Cybersecurity incident response guidelines for those who think they are not targets

Managing cybersecurity in an organization means managing risk at strategic level. While at operational level an organization might be “mature” in a way it manages information security risk (baseline security-hygiene controls are in place), at strategic level (top decision making level – strategic risk owners) it might not recognize Advanced Persistent Threats (APT) as a real threat. Under such circumstances an organization is not prepared to respond in case of a cybersecurity incident involving advanced threat actors.

I’ve presented lessons learned from responding to the cybersecurity incident involving APTs to defenders from the third line of defense (by COSO framework) at annual Audit, Risk and Governance Africa conference. The presentation covered incident response timeline with activities involving internal and external stakeholders, reverse analysis of attack flow (kill-chain), characteristics of “zero-day” malware back-doors discovered, impact analysis, and countermeasures.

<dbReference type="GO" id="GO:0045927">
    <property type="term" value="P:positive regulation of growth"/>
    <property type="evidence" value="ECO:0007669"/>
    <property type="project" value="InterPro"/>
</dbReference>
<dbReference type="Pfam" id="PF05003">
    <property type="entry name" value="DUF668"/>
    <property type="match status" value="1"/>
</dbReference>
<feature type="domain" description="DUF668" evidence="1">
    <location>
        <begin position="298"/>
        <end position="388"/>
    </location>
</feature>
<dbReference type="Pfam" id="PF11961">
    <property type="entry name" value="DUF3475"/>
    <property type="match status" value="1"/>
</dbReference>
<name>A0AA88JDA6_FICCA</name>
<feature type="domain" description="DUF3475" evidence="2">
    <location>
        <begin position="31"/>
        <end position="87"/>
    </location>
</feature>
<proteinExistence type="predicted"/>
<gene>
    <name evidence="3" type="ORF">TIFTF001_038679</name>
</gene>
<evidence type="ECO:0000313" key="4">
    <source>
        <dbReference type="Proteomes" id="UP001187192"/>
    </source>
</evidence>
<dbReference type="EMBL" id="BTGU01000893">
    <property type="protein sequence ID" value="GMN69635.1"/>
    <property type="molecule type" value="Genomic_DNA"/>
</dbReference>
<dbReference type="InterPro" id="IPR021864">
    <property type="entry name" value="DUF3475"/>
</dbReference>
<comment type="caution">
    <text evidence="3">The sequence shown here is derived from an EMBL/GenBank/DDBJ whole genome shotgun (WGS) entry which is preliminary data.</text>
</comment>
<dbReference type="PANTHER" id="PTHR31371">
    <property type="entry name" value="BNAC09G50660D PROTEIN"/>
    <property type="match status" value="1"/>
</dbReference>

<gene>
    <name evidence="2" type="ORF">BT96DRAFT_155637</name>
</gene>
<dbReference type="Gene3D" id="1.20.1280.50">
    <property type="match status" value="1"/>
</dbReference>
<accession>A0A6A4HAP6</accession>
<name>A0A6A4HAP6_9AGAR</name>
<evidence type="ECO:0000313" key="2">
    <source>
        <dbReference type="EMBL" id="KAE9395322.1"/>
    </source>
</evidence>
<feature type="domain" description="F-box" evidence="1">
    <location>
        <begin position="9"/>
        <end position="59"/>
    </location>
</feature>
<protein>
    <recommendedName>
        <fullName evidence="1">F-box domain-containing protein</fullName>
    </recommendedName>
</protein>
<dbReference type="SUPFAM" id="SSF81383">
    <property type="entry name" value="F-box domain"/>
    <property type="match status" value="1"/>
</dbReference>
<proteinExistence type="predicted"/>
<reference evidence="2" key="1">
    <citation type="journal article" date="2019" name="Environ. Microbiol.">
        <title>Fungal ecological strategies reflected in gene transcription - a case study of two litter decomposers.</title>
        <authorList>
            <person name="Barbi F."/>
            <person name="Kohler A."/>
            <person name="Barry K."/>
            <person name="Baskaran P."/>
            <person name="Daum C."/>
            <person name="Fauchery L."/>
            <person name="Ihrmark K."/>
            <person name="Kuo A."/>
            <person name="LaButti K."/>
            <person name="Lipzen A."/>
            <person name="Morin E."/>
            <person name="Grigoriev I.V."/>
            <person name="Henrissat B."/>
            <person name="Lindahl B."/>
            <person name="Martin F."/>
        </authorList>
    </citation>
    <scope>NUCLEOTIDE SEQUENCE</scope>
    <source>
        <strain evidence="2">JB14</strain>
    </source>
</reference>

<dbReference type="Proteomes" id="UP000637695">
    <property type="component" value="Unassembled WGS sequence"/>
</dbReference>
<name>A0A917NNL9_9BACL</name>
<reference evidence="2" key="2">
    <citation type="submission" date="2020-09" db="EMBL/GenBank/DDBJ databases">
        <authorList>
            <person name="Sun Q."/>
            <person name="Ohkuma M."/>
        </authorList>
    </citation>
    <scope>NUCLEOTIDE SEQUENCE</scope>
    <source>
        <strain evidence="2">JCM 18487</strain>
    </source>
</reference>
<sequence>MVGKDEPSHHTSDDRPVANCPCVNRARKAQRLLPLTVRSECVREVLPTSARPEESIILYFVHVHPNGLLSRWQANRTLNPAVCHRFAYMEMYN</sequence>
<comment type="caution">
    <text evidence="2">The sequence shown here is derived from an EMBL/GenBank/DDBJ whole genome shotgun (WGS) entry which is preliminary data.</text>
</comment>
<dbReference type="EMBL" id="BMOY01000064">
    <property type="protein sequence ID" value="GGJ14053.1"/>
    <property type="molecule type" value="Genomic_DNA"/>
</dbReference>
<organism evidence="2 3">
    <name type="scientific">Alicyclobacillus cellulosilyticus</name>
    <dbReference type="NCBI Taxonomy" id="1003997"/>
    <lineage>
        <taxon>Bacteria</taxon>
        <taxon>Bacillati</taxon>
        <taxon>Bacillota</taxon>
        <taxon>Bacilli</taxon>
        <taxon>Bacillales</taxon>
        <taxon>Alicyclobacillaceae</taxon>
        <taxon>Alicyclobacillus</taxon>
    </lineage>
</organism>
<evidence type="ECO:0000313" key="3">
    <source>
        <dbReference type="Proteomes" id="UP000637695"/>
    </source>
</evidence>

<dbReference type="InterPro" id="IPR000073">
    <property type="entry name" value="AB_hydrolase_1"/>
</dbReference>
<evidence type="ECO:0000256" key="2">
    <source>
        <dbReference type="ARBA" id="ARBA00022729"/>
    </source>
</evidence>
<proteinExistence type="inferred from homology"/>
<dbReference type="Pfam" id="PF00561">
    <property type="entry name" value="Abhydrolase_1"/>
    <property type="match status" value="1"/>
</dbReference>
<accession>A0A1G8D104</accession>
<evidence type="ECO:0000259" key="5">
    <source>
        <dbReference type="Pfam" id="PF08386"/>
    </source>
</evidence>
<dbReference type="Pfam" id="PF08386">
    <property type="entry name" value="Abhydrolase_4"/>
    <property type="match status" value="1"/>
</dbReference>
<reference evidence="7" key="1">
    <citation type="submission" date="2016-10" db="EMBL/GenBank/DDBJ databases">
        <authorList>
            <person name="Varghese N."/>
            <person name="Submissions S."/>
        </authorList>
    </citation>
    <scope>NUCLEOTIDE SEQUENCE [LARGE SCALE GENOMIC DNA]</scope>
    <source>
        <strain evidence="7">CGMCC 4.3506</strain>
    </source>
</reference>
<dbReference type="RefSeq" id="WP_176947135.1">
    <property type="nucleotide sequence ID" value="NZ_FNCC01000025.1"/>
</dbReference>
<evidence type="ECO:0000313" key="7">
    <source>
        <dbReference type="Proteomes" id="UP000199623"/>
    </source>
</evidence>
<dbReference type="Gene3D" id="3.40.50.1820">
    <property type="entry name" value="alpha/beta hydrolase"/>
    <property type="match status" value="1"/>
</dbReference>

Incident response took 5 months during which 10 “zero-days” malware were identified and analyzed, as well as 3 entry points to attackers command and control infrastructure. Some “zero-days” relate to UPS.EXE, MofRAT, and other back-doors that cybersecurity industry attributes to APT3, Pirpi, UPS Team, or Gothic Panda.

Presentation with notes and references could be downloaded here Viktor Polic APT incident response notes.